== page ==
I admit that this is a new band to me but I was, after some of the PR I’d seen, delighted to be given the chance to listen to an obviously highly regarded band and singer. Mary Jo Curry and her now partner, Michael Rapier, began performing together ten years ago around Illinois and released one self-titled album in 2016…having dug that up, the only shame is that the new one, Front Porch, is only her second. It does, however, build on that strong bluesy debut and, as a measure of her talents, also includes guest appearances from the considerable talents of Albert Castiglia and Tom Holland bringing guitar prowess and Andrew Duncanson bringing his tonsils. The band also proves to be up to the standard of the illustrious guests as everyone pours their hearts and souls into the ten original and one cover track on this fine release.
The opening track, Nothin’ Is Easy, starts with a great bass riff that is nearly slap bass, but a bit more refined…if you know what I mean. The rest of the band joins in on what could be a soundtrack to a film about failing to emulate Robert Johnson! “I’m standing at the crossroads, can’t give my soul away” is the story from Mary’s strong and apposite vocal. The central section has neat Hammond and then sax and guitar each getting a very short solo to round out a very good start. Turn It Loose is next and shifts into party mode with a bouncy number that has barrelling piano keeping the main melody as the band enjoy themselves…especially the neat guitar phrases and solo. “I don’t mean to be a bitch, but this bitch is gonna have some fun” kind of says it all!
All Your Lies is Mary Jo in full bunny boiler mood as her lover receives her sharp-tongued ire. Musically it is all shuffle with some tasty guitar and swirling Hammond to make it seem like the risk was worth it! The Man moves into proper R’n’b territory with a slowish tempo and impassioned vocals. The sax then solos in a smoky, suitable, and empathetic way. Lookin’ is a duet with Andrew Duncanson and they trade verses with a sense of fun as the riff plays on the style of the classic Good Morning Little Schoolgirl. The Hammond and slide guitar combine to make this my favourite from the fade into the fade-out. House Is Lonely is a ballad that has similarities to Stormy Monday but retains its own identity. The keys drench the song with an atmosphere that the vocals build on nicely and the guitar solo is picked perfection…but way too short. Explaining The Blues is a real showcase for Mary Jo’s range and dynamism as she gives her all over a familiar yet fresh background that, with the Hammond and hi hat swing is very reminiscent of the Animals on House of the Rising Sun. The Hammond shines on the solo too and echoes the passion of Mary Jo’s singing.
Shake And Bake is a swinging instrumental that I love…everyone gets a turn to shine and they do…it has a mix of styles that mesh seamlessly and irresistibly…and that includes a really classy and clever bass solo: surely there should be more bass solos?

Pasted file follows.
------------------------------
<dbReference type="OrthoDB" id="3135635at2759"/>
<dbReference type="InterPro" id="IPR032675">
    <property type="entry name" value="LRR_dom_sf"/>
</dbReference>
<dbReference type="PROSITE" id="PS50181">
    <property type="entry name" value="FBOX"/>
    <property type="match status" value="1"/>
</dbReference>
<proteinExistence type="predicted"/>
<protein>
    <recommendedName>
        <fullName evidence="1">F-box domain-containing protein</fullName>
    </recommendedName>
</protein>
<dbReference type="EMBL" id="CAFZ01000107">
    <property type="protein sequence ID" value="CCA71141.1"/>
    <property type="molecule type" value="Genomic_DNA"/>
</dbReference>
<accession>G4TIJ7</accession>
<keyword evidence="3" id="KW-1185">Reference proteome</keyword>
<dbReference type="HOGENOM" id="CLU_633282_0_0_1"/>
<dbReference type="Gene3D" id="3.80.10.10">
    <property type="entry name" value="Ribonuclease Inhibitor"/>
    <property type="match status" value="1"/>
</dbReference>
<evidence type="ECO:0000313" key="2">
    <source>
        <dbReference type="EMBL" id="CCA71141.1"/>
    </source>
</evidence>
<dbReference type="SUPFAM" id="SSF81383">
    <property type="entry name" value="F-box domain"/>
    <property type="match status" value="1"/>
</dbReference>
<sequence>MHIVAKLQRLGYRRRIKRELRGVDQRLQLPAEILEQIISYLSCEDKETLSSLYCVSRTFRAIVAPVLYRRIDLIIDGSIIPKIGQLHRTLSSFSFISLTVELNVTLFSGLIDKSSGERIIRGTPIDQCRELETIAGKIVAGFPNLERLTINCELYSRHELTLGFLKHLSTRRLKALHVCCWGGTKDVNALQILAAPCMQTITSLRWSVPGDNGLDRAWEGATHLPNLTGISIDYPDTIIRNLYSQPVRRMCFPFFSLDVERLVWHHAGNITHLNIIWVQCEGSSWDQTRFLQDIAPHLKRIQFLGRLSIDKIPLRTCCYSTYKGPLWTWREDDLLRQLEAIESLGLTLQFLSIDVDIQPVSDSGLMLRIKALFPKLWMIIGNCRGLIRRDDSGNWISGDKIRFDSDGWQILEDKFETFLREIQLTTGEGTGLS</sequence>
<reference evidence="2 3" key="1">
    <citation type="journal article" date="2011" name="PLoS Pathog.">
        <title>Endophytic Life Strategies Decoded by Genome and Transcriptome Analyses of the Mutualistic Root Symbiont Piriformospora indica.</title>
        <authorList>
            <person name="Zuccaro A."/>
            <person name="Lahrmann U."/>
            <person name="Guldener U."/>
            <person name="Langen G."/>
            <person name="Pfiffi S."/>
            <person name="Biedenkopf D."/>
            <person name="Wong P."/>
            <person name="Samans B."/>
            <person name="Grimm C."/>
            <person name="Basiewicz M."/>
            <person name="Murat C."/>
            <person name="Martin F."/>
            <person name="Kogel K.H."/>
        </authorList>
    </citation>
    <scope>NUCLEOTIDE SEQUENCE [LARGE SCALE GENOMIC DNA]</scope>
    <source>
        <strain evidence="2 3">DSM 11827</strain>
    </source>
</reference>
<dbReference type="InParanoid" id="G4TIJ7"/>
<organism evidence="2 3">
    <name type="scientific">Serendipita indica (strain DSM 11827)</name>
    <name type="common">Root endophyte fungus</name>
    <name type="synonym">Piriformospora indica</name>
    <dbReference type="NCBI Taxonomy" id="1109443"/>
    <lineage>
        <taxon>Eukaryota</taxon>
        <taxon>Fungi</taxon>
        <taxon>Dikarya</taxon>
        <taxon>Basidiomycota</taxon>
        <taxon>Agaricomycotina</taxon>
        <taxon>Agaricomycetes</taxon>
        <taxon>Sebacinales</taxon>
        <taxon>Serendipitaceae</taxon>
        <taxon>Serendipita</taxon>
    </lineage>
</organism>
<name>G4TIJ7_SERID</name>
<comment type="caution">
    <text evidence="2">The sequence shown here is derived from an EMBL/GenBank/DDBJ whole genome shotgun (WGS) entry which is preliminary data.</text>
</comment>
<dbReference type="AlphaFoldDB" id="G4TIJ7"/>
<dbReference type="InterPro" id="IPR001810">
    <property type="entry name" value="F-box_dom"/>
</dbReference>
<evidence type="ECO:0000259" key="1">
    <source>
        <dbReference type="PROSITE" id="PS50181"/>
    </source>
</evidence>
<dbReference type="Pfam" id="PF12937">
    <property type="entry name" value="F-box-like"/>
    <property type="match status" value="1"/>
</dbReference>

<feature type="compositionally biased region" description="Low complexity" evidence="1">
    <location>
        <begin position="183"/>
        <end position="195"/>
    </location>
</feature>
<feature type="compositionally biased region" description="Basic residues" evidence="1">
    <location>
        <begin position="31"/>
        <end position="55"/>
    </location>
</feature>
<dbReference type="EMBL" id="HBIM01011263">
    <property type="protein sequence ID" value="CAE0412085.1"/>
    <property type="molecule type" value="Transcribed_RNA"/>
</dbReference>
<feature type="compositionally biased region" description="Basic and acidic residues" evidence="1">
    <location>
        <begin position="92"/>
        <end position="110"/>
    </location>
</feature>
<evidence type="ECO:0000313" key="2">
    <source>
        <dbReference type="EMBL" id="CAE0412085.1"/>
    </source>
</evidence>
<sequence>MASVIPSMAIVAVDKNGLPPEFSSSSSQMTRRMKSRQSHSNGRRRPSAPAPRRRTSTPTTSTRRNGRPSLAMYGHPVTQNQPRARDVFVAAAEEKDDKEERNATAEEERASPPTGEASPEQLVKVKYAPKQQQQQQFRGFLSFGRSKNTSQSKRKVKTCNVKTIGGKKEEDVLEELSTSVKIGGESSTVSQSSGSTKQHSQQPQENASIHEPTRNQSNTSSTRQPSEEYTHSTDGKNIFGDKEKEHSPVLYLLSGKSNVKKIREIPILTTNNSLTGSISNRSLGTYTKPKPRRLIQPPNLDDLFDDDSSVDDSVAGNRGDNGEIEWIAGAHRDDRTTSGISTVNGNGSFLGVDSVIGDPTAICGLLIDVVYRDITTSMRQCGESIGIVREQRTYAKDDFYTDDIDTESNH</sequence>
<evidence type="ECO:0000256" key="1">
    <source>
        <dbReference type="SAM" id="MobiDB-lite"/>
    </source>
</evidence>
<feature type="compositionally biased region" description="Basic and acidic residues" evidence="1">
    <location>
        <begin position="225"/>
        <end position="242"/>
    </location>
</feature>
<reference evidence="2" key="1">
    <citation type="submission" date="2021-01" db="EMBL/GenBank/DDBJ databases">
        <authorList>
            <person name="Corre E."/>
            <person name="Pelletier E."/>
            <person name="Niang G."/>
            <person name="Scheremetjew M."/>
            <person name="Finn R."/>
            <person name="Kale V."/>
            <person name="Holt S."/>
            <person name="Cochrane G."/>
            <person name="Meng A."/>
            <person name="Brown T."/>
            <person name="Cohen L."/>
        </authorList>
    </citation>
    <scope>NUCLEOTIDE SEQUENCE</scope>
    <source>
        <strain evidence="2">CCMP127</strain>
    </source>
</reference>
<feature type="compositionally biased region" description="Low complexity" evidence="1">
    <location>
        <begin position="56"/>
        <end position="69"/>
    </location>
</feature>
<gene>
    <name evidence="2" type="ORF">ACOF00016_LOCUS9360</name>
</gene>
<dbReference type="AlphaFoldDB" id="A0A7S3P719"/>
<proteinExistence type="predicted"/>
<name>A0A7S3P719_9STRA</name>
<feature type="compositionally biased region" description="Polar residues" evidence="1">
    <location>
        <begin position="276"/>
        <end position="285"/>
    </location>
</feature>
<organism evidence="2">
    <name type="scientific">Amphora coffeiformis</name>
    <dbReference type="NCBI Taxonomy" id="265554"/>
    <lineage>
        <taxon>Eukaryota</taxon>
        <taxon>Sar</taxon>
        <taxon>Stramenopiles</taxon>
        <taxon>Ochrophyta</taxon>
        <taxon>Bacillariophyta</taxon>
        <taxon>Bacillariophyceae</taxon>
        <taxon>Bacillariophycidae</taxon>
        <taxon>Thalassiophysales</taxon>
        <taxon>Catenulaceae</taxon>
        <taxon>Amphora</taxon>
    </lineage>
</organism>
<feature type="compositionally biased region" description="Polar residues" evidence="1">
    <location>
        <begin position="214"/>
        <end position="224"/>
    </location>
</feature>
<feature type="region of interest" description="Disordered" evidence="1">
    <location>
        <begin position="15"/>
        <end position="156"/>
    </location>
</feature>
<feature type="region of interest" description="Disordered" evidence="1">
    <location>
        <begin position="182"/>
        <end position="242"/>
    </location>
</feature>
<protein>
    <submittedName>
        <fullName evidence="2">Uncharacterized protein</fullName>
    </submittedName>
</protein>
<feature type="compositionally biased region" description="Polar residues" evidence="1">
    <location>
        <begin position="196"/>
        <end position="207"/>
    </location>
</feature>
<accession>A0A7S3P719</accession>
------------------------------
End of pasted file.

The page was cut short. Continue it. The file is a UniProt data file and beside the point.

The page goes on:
I first encountered the next track, We All Had A Real Good Time, via Edgar Winter back in 1972 when he entered this nation’s consciousness with the surprise hit instrumental Frankenstein, which demanded I seek out his other work…the album They Only Come Out At Night from whence it came, still gets the occasional run out and is where I heard this song. The band stays fairly true to the original, maintains the southern rock feel and Castiglia sets fire to the solo so it stays long in the mind…although I could have done without the crowd celebrating behind it.
Front Porch may sound like it would be an acoustic, bare-bones track but it’s anything but…a word of advice to partner Michael if tempted to stray: don’t do it! Mary Jo sounds like she will put the bunny boiler to shame. Anyway, the music behind the venom begins with melancholy piano, then extraneous sound effects before the bass interpret the main riff brilliantly. Listen closely too, for the funky guitar play behind the vocals before the wah’d solos set sparks flying.
The final track takes us to church as the gospel-infused funk of Joyful encourages the congregation like a sort of lay preacher of the blues and the tempo changes keep it interesting.
This is a well crafted and executed album from a bunch of class musicians that will translate brilliantly into a live setting…eventually! A great mix of blues based songs that bring variety and enjoyment in equal measure.
Bluesdoodles rating: Wonderful – blues and r’n’b for virtually every mood
- Nothin’ Is Easy
- Turn It Loose
- All Your Lies
- The Man
- House Is Lonely
- Explaining The Blues
- Shake And Bake
- We All Had A Real Good Time
- Front Porch
Mary Jo Curry: vocals
Michael Rapier: guitar
Chris Rogers: bass
Rick Snow: drums
Brett Donovan/Ezra Casey: keyboards
Brian Moore: saxophone
Albert Castiglia: guitar
Tom Holland: guitar
Andrew Duncanson: vocals
(The iTunes run on track delivered some brilliant blues-rock from Matt Pearce and the Mutiny…Scarecrowing is the first track from one of the albums of 2019, Gotta Get Home.)